Korean Words and Names You Might Be Mispronouncing All This Time

The Korean pop culture has introduced us a lot of Korean words, some so frequently used that they were adopted by its international fandoms as … well, part of the community’s jargon. You may have encountered them almost every day, or even used it as some point of your fandom life.

Among international fans, at least, those who can read Hangeul and understand the language (let us all take note that Hangeul is not the Korean language but the Korean “alphabet”) translate Korean movies, news, and songs into English alongside romanizations, or the conversion of a different form of writing into the Latin alphabet.

However, did you know that Korean romanization may be easy but never always concise? This is because Hangeul is difficult to properly represent in the Latin script. This conversion is so difficult that there have been at least seven methods developed for romanization of the Korean script!

We Korean pop culture enthusiasts may have been victims of half-erroneous, half-correct romanization of words that we often commit mistakes in actual pronunciation. But fret not, because KStreetManila has identified some Korean words (and names) that are usually mispronounced.


WORD_01How you might be mispronouncing it: Some people pronounce this word as /oon-nie/, with “oon” sounding like that of in “boon” and “nie” as that of in “niece.” This is because the usual romanization begins with an “u” which usually corresponds to the /oo/ sound.
How you should pronounce it: The actual pronunciation for the word is /uhn-nie/, wherein you say /uhn/ the same as “undress” and /nie/ as in “niece.” We should remember that the vowel used for the first syllable is not 우 (which creates the /oo/ sound) but 어 (which is close to the /eo/ or /uh/ sound).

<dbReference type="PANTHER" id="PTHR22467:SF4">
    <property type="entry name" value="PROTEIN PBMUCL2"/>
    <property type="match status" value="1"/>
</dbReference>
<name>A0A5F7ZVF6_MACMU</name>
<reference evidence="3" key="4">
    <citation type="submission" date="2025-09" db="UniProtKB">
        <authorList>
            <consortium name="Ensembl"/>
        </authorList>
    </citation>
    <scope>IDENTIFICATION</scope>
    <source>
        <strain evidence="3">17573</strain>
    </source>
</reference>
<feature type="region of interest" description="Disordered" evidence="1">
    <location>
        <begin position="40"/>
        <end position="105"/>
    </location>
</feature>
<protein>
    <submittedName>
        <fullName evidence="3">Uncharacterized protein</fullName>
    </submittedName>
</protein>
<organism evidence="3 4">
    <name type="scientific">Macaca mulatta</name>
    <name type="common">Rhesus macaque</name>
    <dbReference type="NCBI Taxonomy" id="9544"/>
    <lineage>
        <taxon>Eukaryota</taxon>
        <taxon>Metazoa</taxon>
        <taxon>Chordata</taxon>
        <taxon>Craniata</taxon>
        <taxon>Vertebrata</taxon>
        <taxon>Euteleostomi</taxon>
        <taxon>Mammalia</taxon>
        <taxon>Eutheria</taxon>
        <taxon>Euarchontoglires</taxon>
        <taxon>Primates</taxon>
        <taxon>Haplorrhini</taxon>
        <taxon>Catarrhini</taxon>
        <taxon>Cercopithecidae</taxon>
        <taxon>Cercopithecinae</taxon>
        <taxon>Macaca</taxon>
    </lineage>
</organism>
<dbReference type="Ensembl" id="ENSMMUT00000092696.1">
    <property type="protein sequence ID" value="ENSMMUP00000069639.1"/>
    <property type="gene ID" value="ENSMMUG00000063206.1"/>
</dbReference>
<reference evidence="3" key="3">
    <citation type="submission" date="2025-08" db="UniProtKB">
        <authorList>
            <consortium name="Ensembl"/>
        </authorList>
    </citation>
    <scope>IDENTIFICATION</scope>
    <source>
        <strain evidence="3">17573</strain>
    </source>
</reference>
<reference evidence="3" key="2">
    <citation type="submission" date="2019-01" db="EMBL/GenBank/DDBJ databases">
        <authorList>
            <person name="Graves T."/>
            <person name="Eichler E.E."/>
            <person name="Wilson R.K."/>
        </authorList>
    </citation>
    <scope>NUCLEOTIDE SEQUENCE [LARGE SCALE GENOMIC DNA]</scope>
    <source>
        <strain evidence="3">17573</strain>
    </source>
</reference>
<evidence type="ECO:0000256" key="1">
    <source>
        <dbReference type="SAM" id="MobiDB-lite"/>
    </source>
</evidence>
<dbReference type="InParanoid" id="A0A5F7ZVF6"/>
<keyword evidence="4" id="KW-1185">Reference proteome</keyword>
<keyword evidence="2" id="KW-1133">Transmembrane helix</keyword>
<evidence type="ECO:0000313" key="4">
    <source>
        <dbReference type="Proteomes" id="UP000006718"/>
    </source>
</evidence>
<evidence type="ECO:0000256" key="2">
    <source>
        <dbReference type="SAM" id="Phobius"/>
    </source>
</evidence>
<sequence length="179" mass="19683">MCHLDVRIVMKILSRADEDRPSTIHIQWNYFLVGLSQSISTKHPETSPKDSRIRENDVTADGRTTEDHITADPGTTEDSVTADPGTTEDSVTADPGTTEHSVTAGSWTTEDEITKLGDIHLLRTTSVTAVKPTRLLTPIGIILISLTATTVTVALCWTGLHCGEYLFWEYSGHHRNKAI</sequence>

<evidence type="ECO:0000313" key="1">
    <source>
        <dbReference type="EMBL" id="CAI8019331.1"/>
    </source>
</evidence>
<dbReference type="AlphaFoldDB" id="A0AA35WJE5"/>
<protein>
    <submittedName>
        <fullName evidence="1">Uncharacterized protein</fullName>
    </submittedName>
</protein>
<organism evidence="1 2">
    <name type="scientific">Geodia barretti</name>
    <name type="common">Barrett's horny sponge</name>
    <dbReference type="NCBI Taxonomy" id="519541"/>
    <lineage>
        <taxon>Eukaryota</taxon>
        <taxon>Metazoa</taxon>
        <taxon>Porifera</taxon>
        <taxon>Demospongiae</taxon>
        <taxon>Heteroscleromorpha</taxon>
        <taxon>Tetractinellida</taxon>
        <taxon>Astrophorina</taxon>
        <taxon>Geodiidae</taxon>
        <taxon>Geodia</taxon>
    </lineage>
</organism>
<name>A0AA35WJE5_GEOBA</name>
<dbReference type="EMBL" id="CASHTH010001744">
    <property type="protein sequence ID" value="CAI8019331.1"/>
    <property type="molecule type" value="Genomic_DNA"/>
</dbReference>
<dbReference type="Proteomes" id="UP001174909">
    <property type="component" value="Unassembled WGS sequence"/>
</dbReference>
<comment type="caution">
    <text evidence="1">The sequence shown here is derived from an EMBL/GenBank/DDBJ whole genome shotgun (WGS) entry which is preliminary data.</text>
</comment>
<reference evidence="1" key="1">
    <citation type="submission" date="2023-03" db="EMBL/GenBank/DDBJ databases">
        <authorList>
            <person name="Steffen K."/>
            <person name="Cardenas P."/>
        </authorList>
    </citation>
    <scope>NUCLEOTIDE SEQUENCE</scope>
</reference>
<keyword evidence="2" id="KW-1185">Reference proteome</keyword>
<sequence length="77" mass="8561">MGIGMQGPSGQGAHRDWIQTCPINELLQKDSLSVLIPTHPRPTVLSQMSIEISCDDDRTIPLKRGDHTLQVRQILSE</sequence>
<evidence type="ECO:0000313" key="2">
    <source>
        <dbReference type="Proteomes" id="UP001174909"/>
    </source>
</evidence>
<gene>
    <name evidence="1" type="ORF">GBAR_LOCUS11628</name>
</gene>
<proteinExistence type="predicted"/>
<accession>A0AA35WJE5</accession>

WORD_02 How you might be mispronouncing it: Similar with 언니, the tendency to pronounce 형 is /hyoong/ where the “yoo” sounds the same as “u” in “unicorn” again because of its romanization. However, this pronunciation is erroneous given that the Korean vowel used is “yeo” (여), not “yoo” (유).
How you should pronounce it: It should be pronounced as “young” with an “h” at the beginning. The same rule applies to all words and names that have “hyu” (혀) in it regardless of its consonant ending. Girls’ Generation’s Seohyun should be pronounced as /suh-hyuhn/ not /suh-hyoon/ and EXO’s D.O’s real name, Kyungsoo, should be /kyoung-soo/ not /kyoong-soo/.

WORD_03How you might be mispronouncing it: A lot of people pronounce this as /mak-nay/, with /mak/ as in “McDonald’s” and /nay/ as in “neighbor.” Totally understandable because of its romanization.
How you should pronounce it: However, it should actually be /mang-ne/, with the /mang/ sounding like that of in “mango” and /ne/ in “never.” Koreans have a lot of digraphs or the mixing of two consonants to create a different distinct sound, sometimes omitting the original pronunciation of the consonant. In this case, when the “k” (ㄱ) sound is followed by an “n” (ㄴ), the sound becomes /ng/ (like that of “bang” or “dang”).

WORD_04How you might be mispronouncing it: The official romanization for the place is Gimpo, hence many people pronounce it with a strong /g/ similar to “gang” or “grapes.”